THE MYRTLE Written at West Aston. 1808.

Written at West Aston.
1808. [1] 

Yes, I remember the dear, suffering Saint
Whose hand, with fond commemorative care,
Planted that myrtle on my natal day.
It was a day of joy to him she lov'd
Best upon earth; and still her gentle heart,5
That never felt one passion's eager throb,
Nor aught but quiet joys, and patient woes,
Was prompt to sympathise with all, and most
With that beloved brother: She had hop'd
Perchance, that, fondly on his arm reclin'd10
In placid happiness, her feeble step
Might here have wander'd thro' these friendly shades,
This hospitable seat of kindred worth,
And that the plant thus rear'd, in future years,
Might win his smile benignant; when her hand15
Should point where, in its bower of loveliness,
Bright spreading to the sun its fragrant leaf,
His Mary's myrtle bloom'd. Ah me! 'tis sad
When sweet affection thus designs in vain,
And sees the fragile web it smiling spun20
For playful Love, crush'd by the sudden storm
And swept to dark oblivion, mid the wreck
Of greater hopes! Ev'n while she thought of bliss,
Already o'er that darling brother's head,
The death commission'd Angel noiseless wav'd25
His black & heavy wings: and tho' she mourn'd
That stroke, in pious sorrow, many a year,
Yet even then, the life-consuming shaft
In her chaste breast she uncomplaining bore.
Now, both at rest, in blessed peacefulness,30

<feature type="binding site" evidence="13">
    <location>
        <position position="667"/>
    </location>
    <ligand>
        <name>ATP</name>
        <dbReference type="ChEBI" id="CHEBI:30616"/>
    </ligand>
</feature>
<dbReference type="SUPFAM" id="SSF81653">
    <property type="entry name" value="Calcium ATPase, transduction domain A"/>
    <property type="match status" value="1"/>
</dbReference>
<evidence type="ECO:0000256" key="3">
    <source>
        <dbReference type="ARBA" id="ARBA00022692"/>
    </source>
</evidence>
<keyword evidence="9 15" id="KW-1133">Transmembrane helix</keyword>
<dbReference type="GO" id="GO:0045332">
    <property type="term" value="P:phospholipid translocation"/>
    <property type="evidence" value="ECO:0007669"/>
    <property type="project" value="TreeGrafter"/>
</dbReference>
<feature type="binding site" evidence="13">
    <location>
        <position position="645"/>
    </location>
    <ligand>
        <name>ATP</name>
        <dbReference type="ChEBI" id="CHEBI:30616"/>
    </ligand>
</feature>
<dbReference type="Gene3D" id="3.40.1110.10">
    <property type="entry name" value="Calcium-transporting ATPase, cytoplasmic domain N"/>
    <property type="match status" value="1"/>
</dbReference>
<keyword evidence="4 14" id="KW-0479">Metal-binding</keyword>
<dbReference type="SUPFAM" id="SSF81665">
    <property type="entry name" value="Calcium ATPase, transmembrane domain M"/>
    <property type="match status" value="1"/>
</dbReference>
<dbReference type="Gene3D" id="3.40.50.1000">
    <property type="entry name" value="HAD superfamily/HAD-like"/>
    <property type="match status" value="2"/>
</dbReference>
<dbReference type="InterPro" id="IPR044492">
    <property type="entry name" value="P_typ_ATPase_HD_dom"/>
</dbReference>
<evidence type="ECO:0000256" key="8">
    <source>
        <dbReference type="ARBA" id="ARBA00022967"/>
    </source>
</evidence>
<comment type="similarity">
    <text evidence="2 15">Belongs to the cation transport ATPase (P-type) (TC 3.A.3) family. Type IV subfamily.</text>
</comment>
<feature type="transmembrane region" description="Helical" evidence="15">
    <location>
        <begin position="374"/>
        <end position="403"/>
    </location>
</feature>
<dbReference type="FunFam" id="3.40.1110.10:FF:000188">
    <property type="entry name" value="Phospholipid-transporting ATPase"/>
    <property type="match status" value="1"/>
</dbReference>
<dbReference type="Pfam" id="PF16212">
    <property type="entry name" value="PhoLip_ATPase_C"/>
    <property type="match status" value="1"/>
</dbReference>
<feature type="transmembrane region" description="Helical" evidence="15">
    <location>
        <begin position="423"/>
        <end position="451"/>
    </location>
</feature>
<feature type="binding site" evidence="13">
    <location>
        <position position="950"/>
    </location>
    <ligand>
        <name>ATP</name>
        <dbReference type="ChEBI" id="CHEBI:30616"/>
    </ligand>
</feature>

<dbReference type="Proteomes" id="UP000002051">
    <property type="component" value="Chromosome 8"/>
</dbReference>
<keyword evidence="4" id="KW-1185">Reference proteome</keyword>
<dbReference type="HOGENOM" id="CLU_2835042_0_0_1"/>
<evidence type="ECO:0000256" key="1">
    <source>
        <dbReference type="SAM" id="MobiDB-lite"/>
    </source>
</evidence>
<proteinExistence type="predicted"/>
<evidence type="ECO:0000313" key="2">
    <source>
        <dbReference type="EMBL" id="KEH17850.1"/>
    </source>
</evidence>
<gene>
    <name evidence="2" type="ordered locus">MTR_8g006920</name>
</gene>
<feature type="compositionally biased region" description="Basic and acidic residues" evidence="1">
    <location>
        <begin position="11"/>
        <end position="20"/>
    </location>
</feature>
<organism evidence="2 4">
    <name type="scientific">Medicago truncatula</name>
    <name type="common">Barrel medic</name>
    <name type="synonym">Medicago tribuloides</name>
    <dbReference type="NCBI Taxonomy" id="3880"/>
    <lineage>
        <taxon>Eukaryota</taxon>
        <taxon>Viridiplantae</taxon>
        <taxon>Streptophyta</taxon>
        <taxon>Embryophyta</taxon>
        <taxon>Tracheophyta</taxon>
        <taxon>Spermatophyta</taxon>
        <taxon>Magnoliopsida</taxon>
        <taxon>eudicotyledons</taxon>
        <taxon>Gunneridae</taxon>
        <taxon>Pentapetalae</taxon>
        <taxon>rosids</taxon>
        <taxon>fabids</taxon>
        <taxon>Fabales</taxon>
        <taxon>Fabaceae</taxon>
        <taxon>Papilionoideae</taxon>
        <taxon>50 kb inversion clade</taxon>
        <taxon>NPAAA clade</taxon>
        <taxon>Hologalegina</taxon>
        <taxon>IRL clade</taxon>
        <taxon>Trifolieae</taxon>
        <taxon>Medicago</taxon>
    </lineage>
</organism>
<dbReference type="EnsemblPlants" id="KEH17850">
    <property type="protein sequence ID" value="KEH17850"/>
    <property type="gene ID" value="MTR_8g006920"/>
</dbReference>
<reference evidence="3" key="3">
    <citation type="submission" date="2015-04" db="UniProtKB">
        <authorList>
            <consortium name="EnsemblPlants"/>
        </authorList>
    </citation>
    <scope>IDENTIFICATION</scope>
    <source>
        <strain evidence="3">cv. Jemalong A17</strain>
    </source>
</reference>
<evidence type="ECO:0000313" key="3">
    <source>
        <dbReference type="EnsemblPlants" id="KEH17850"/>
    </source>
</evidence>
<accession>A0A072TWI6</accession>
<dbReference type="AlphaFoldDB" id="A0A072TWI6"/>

With no impatient hope, regret, or doubt,
Await that full completion of the bliss
Which their more perfect spirits shall receive.
Fair blossom'd her young plant! effusing sweet
Its aromatic breath: for other eyes35
Blush'd the soft folded buds, & other hands
Pruned its luxuriant branches; friendship still
Preserv'd the fond memorial, nay even yet
Would fain preserve with careful tenderness
The blighted relic of what once it lov'd.40
Hard were the wintry hours! felt even here
Amid those green protecting walls; and late
The timid Spring, oft chill'd, and rudely check'd,
At last unveil'd her tenderest charms, and smil'd
With radiant blushes on her amorous train:45
But no reviving gale, no fruitful dew
Visits the brown, parch'd leaf, or from the stem,
The withering stem, elicits the young shoot
With hopes of life, & beauty; yet thy care,
Perhaps, dear Sidney, thine assiduous care50
May save it still. What can resist the care
Of fond assiduous love? Oh! it can raise
The shudd'ring soul that sunk beneath the black,
Suspended pall of Death! believe this lip,
Believe this grateful heart, which best can feel55
The life-restoring power of watchful Love.


[1] EDITOR'S NOTE: "The Myrtle Written at West Aston. 1808"is printed as "Written at West-Aston. June 1808" in Psyche, with Other Poems and under its full title in Mary. A note in Psyche, with Other Poems states "The myrtle was planted by the author's aunt Mary, at West-Aston, the seat of Thomas Acton, esq. in the county of Wicklow. The 'beloved brother' was the author's father, the Reverend William Blachford, who died after a very short illness in the meridian of life, a few months after the birth of his daughter. The myrtle was destroyed by frost in the winter of 1807, notwithstanding the care of Mrs. Acton, who is addressed in this poem by her Christian name of Sydney" (313-14). BACK